And finally, to serve it in the true Hong Kong style, you must have some milky evaporated milk (not sweetened) or condensed milk (sweetened) to bath your luscious mango pudding in.  I myself prefer condensed milk, lightened with a bit of distilled water.  When buying be sure to buy the sweetened condensed milk that is made from real milk and not powdered milk, just check the ingredient list on the label.  

Well now it's mango season, perfect time to grab the next bunch of lovely ripe mango that you meet and make this easy, delicious and perfectly wobblicious Hong Kong Style Mango Pudding!  It was such a hit in our little house that my 老公 asked for it to be made again the same day that we finished this first batch!

chinese, classic, dim sum, hong kong, Mango Pudding  recipe, Style, traditional, 芒果布甸, 香港, dessert, fruit, mango


Hong Kong Style Mango Pudding Recipe  香港芒果布甸
(adapted from Dim Sum in Hong Kong, by Leung Wai Shan)
(makes 20-25 muffin sized puddings)

Ingredients

1 1/4 cup diced mango (200g)
7 tbsp mango puree (100g)
300 ml  boiling water (300g)
2 tbsp unflavored gelatin powder (17.5 g)
3/4 cup  sugar (150g)
6 1/2 tbsp  milk (100g)
6 3/4 tbsp  cream (100g)
200 ml  iced water (200g)
1/2 cup  sweetened condensed milk, 8 oz
1/8 cup  distilled water
1/2 cup  diced mango, for garnish (optional)

Directions:

Measure out iced water amount into a bowl and put in the freezer to cool down.  Peel mango, setting aside correct amount for making mango puree and diced mango.  Use hand blender stick or blender to puree mango.  Put the puree thru a sieve to get out any stringy bits, etc.  Dice the correct amount of mango and set aside.

Mix boiling water with sugar and gelatin until dissolved.  Add milk and cream into gelatin, stirring the whole time.  Add in diced mango and puree, stir until mixed.  Stir in iced water.  Set silicone molds onto a tray if using.  Pour the mango gelatin mix into the molds, leaving 1/4" at the top unfilled.  Chill in the fridge for 2-3 hours or until set.

When ready to serve unmold the pudding by preparing a bowl of hot water that is big enough to completely dip the bottom of your mold into.  Being careful of your fingers, hold the mold in the hot water all the way up to the top level of pudding inside the mold, count to 30 and remove.  Put serving plate over mold and gently flip plate and mold over together.  The pudding should slide down into the plate.  If not give it a wiggle.  If it still doesn't move put back into hot water for a few secs at a time until the pudding slides out.  Be careful of holding in the hot water too long, as the heat will start melting your pudding.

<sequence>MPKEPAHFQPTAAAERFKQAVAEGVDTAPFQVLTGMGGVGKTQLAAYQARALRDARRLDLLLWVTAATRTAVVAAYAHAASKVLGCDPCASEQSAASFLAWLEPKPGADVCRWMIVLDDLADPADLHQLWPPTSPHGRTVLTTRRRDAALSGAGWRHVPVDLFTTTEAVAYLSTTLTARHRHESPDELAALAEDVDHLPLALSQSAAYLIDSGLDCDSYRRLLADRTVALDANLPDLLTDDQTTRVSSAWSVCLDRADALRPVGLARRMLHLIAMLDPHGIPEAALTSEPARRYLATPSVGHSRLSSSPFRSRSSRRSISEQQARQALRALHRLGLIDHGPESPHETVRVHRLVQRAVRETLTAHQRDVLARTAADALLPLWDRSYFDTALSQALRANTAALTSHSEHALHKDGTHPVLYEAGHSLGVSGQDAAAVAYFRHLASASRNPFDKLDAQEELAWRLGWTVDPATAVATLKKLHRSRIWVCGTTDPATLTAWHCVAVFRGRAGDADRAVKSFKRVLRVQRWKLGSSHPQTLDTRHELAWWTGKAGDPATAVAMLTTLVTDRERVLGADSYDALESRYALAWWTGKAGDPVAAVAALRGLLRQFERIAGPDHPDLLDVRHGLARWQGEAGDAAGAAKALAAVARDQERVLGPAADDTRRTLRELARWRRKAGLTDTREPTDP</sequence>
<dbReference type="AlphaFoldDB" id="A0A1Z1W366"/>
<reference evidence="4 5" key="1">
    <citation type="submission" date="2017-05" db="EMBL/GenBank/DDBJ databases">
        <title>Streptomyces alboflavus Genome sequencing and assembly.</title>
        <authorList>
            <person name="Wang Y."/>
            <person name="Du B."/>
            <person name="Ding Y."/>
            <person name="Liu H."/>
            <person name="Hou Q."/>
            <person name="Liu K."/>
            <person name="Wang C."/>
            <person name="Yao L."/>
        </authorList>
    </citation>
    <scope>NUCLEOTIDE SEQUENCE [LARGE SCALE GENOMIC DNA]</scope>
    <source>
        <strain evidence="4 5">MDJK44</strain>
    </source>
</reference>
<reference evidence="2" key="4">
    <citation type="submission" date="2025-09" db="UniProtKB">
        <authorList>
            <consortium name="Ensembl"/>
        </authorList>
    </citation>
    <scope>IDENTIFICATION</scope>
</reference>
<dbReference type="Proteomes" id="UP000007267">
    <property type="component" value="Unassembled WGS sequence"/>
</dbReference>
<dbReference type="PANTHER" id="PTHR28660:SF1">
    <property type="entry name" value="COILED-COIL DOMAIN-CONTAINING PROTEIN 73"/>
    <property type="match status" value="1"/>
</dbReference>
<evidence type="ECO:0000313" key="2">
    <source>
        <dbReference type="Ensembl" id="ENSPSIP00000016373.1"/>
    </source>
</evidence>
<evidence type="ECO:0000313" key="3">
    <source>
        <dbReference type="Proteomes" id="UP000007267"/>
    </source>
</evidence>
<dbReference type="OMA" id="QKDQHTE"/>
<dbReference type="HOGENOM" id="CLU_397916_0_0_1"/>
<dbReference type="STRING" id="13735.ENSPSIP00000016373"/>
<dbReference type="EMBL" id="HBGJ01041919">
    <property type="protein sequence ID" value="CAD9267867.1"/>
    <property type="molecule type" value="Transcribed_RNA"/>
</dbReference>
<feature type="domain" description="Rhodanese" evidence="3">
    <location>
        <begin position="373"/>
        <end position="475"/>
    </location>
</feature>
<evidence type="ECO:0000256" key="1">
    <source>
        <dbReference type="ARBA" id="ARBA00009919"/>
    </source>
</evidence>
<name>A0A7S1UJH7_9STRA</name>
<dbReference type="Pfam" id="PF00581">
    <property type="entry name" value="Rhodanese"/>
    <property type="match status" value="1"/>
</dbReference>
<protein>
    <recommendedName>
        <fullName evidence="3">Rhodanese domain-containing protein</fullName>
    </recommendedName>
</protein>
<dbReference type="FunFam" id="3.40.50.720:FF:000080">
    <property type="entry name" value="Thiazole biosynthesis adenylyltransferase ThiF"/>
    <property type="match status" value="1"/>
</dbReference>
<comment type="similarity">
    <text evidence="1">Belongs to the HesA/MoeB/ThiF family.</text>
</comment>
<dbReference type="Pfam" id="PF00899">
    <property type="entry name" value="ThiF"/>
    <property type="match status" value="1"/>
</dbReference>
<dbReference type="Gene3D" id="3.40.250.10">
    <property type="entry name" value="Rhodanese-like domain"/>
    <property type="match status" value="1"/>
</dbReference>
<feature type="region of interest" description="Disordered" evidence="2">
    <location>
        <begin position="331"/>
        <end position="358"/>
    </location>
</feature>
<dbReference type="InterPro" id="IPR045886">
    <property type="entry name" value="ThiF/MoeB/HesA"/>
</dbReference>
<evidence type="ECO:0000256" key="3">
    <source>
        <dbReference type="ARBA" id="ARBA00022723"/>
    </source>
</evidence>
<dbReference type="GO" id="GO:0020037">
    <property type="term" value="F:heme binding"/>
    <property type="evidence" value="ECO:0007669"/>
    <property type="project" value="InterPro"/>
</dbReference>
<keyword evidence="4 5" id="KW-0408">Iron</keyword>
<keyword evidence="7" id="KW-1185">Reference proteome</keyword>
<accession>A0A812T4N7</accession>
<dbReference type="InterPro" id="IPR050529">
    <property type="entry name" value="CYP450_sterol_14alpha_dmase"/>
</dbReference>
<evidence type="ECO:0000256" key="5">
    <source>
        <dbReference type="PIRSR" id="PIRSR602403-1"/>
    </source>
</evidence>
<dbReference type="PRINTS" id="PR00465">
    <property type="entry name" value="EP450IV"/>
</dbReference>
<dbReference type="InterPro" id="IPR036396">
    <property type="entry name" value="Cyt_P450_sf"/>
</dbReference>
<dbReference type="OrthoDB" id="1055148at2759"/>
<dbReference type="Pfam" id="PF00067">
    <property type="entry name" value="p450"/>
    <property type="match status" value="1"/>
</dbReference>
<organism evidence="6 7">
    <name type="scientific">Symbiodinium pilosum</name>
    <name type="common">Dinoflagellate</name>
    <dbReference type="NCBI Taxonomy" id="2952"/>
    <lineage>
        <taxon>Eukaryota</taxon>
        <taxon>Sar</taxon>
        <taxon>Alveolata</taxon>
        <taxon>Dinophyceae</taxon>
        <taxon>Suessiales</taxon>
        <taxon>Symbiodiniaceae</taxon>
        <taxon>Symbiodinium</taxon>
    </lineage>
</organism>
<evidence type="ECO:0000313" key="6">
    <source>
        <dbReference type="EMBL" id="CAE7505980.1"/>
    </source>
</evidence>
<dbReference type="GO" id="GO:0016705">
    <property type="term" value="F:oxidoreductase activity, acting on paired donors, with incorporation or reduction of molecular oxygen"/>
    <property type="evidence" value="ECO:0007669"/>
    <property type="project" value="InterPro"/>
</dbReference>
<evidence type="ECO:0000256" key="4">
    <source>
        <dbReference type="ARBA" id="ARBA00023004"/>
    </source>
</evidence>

In separate bowl, spoon in 1 tbsp of sweetened condensed milk for each pudding being served.  Add in 1/2 tsp distilled water for each tbsp condensed milk and stir until thoroughly mixed.  Spoon over mango pudding, adding extra diced mango garnish around pudding if desired and serve cold.

Keep covered in the fridge for up to 3-4 days.


      


More Chilled Out Desserts at The Hong Kong Cookery:

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hong kong black sesame ice creamBlack Sesame Ice Cream 黑芝麻冰淇淋

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almond bean curdAlmond Bean Curd - An Easy and Elegant Chinese Dessert

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6 comments:

  1. Hi, I camr across your blog searching for a mung bean dessert recipe. I like how you explain all the details. This mango pudding recipe sounds and looks delish. I'll try it one day. Thanks for sharing!

    ReplyDelete
    Replies
    1. Hi Sweets - your welcome and please do try, it's delicious! ~ellen

      Delete
  2. The mango pudding looks like a smooth pudding, but you say to add in diced mango. Doesn't that create chunks in the pudding?

    ReplyDelete
    Replies
    1. Hi cwyc - At first I wasn't sure about that part too, however, it turns out the texture of ripe mango really works at treat with the smooth pudding, being quite soft and melty itself. Plus it gives the pudding a tremendous fresh mango flavor boost. I would definitely add it in. ~ellen

      Delete
  3. Hi may I know what type of cream are u using ?

    ReplyDelete
    Replies
    1. Hi Leelyne - I used whipping cream ~ellen

      Delete